Metal inert gas (MIG) welding is what is commonly called “gas MIG welding.” This type of welding process needs a gas mixture fed to the welding torch to protect the arc from elements in the air. It is most commonly used when welding stainless steel because it offers more control over the shielding gas, an important factor for welding stainless steel.
Gas MIG welding steel can be a delicate process depending on the type of steel you’re working on. The shielding gas has to have an adequate amount of pressure to prevent undesirable results such as carbide precipitation.
We’re giving you the recommended setting for the austenitic stainless steel as this is the most commonly welded steel by both hobbyists and pros.
Gas pressure is measured in psi. Normally, your MIG welder regulates this. Even if that’s the case, you have to monitor your pressure regulator and make sure it’s right around 3 to 8 psi. Unlike the oxyacetylene welding process, the MIG process requires a much lower gas pressure.
The gas flow from the cylinder to the torch tip, especially for MIG welding, is measured in CFH, a standard measurement of how much volume of gas is released to the tip of the torch. Getting this right is important as this determines the quality of your stainless steel weld. It also depends on the diameter of your welding gun’s nozzle.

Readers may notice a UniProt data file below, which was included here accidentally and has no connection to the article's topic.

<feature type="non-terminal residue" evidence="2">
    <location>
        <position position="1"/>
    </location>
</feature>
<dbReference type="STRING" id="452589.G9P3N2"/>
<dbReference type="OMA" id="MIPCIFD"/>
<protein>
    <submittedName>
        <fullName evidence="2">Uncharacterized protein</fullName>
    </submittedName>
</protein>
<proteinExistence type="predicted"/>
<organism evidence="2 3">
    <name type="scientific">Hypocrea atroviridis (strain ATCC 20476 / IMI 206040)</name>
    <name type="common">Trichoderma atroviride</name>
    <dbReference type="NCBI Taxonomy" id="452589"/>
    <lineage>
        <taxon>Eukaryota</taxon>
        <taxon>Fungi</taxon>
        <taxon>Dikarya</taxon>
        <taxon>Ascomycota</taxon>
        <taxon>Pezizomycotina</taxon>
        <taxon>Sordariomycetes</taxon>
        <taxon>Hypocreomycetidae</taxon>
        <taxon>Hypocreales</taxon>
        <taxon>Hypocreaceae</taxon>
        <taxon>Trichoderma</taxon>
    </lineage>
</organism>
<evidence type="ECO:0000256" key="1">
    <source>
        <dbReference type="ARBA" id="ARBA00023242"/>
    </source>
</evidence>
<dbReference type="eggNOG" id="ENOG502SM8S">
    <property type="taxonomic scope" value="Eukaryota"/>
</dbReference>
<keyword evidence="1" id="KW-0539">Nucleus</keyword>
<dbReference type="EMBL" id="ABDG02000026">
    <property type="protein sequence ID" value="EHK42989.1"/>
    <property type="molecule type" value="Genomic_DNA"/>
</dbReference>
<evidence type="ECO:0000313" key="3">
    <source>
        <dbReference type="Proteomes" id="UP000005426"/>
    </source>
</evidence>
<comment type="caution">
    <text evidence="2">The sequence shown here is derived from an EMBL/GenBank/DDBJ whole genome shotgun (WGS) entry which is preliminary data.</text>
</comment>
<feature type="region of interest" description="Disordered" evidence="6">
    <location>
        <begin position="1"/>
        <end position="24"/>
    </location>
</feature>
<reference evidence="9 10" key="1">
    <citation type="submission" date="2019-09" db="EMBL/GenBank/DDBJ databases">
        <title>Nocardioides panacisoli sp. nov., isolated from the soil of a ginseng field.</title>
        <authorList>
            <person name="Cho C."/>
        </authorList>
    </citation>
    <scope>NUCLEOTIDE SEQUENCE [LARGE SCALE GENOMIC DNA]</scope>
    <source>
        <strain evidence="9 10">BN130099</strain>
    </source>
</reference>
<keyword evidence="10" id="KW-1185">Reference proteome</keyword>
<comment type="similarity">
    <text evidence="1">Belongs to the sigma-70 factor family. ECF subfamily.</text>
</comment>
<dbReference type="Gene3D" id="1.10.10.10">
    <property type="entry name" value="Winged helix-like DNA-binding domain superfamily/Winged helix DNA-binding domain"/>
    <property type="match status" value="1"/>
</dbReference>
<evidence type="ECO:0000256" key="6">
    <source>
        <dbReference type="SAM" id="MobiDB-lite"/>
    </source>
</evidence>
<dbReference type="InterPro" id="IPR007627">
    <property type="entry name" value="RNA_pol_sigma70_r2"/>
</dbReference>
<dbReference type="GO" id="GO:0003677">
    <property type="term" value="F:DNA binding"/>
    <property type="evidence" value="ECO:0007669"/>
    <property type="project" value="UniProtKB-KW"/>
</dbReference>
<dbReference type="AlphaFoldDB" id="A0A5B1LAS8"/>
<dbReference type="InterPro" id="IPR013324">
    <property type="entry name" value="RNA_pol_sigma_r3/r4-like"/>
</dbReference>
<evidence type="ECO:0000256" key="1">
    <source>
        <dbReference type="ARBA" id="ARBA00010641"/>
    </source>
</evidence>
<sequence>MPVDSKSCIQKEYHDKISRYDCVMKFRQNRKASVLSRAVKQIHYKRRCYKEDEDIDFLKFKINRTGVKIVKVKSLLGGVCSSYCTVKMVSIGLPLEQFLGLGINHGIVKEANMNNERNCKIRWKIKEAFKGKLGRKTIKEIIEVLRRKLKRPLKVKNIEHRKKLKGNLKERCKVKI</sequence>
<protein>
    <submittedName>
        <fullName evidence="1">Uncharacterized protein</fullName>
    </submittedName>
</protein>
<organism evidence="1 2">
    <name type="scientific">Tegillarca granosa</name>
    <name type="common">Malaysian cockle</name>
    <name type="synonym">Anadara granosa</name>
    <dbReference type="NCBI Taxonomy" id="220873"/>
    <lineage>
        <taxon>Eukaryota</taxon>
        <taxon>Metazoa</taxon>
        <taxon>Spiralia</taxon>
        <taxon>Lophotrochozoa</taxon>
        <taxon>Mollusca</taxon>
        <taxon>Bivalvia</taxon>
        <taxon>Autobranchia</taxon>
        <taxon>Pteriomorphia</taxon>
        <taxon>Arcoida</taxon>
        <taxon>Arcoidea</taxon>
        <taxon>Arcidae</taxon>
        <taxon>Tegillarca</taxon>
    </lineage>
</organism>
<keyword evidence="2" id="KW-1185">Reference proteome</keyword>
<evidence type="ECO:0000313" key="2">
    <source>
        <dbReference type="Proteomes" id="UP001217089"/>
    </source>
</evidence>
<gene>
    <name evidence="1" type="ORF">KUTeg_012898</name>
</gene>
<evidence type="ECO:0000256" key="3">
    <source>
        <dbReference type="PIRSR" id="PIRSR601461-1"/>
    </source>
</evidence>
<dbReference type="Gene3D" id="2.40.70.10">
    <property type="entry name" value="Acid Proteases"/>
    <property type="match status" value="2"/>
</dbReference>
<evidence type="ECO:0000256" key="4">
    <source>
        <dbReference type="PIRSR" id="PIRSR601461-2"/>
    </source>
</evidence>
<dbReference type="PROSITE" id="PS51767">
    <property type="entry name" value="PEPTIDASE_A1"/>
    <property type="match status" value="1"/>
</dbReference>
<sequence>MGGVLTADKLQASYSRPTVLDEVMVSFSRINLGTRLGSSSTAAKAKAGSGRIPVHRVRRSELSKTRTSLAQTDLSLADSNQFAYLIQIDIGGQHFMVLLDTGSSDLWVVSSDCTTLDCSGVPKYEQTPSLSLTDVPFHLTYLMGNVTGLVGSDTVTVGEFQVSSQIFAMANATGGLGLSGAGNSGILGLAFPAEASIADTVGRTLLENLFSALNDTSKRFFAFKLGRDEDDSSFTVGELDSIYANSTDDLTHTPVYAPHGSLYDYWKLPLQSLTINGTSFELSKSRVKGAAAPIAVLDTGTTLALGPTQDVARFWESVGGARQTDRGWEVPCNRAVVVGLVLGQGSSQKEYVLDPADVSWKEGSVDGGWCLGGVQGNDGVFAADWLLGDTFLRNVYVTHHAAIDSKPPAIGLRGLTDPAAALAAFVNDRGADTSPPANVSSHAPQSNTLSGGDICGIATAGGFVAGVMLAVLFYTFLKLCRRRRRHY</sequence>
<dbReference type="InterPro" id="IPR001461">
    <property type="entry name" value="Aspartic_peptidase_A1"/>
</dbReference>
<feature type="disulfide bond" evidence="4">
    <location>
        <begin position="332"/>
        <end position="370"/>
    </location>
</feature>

To achieve a laminar flow, set your CFH to the following:
The gas mixture also determines the quality of the final weld and is crucial in preventing carbide precipitation. The ideal setup for welding stainless steel is as follows:
As a caveat, we don’t recommend using 100% argon. It significantly reduces the bead quality and makes your final weld look rough because the molten metal pool stiffens due to the unstable arc caused by low-ionizing argon.
Welding stainless steel can be a daunting task at first. As you work the stainless steel, you have to balance the temperature applied to the base metal depending on the steel’s thermal conductivity. You also have to select the optimum gas flow and get the right mixture of shielding gases to make high-quality welds.
Despite the challenges, welding stainless steel can be a fun experience that would test your MIG welding skill. Getting acquainted with the common types of stainless steel is a must so that you’ll know how to treat it and whether you should or shouldn’t weld it.
The information we provided should get you started on getting better at welding stainless steel. Now go ahead and practice.